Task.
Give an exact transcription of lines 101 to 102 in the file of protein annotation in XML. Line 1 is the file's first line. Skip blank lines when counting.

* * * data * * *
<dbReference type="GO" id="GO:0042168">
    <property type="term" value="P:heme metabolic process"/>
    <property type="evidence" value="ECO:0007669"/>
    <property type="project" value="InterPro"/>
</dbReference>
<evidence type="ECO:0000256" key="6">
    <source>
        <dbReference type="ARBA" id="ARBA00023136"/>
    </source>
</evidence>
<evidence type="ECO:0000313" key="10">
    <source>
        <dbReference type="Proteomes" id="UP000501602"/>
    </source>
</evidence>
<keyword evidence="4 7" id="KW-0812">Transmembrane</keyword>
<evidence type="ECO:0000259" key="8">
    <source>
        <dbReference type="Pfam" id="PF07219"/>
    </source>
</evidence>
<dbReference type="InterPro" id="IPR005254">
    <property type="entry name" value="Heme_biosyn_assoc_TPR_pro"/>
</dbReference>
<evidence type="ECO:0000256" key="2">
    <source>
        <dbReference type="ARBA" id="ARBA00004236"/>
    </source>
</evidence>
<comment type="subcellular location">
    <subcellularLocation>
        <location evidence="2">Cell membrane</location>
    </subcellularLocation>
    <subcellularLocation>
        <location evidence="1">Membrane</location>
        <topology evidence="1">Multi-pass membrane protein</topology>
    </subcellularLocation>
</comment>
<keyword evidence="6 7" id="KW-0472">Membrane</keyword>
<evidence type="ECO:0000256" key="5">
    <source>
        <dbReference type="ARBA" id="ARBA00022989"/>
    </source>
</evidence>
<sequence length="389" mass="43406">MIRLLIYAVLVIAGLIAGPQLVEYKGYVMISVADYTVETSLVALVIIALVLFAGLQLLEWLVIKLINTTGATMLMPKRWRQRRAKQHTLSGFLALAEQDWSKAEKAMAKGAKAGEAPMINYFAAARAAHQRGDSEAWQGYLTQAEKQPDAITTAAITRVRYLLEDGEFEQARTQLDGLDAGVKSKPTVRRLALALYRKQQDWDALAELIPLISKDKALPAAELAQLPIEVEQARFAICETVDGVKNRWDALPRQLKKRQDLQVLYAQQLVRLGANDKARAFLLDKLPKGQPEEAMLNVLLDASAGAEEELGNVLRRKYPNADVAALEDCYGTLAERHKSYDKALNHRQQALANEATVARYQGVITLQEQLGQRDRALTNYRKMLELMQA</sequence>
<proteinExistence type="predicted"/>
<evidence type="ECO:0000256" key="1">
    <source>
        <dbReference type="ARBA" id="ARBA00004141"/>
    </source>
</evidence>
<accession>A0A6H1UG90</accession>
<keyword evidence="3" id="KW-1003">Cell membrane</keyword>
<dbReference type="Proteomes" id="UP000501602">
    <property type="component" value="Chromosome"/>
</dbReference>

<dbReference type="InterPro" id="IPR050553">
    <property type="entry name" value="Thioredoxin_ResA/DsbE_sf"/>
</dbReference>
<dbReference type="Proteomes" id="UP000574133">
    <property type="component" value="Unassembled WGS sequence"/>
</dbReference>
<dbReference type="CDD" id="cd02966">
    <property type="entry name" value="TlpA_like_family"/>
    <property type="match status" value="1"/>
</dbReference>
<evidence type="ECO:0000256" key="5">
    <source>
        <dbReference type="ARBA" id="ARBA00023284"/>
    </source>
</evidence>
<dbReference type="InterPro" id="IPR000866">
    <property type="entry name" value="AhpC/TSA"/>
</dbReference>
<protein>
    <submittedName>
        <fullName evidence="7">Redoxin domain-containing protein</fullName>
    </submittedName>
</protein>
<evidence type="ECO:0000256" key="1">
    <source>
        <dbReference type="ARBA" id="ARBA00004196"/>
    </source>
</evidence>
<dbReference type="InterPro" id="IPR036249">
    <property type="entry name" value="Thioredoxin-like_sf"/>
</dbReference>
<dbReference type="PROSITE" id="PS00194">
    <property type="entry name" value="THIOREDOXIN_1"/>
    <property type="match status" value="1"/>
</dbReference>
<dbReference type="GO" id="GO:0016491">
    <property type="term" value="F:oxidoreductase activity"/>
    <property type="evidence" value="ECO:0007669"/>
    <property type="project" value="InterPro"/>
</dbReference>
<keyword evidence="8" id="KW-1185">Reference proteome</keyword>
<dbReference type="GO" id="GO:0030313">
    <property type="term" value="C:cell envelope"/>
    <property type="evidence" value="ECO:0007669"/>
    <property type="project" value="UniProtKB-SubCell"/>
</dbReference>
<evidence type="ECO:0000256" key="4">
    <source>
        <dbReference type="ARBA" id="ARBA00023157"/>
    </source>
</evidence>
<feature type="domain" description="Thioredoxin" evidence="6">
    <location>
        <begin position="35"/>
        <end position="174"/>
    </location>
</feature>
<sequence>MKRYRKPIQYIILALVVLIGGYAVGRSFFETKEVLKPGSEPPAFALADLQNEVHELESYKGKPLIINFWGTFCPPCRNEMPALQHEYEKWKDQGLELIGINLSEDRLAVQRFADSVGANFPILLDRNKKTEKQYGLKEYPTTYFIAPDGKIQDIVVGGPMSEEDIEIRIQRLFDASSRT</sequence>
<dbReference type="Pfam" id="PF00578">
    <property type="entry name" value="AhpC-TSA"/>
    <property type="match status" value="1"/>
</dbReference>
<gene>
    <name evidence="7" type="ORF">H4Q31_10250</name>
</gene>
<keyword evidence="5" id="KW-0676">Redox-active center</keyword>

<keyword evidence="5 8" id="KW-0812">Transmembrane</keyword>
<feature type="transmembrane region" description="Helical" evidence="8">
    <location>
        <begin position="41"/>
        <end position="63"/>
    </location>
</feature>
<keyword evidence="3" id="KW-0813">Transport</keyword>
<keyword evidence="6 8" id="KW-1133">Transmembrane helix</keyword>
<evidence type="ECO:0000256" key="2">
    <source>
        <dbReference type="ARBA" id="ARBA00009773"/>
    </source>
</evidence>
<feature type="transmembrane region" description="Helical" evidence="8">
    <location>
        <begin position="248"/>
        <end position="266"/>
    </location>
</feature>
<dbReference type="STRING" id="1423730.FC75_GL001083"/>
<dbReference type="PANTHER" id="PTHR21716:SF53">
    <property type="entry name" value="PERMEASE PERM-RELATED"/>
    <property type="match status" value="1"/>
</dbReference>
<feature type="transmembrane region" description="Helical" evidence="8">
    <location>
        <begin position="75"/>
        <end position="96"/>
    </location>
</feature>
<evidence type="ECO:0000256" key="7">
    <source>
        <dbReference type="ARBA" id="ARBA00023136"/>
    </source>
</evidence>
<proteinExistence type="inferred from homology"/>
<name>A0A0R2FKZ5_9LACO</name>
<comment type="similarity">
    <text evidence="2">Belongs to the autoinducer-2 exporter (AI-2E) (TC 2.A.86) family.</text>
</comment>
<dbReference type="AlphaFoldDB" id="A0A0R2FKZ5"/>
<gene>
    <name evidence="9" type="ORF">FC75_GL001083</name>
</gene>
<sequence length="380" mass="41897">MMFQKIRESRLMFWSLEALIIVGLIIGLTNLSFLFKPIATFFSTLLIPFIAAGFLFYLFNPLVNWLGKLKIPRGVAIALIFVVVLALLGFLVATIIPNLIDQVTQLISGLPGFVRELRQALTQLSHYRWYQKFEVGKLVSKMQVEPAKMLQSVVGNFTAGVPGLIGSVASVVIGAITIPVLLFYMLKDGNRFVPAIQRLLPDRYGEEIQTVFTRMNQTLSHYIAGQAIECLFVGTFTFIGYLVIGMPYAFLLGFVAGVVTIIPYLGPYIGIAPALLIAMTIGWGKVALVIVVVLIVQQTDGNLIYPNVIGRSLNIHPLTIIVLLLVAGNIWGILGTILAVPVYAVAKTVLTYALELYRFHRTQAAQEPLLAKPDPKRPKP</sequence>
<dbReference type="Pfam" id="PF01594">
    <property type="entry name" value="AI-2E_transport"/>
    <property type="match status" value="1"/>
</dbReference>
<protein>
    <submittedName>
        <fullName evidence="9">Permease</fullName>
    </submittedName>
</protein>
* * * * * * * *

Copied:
    <property type="project" value="UniProtKB-SubCell"/>
</dbReference>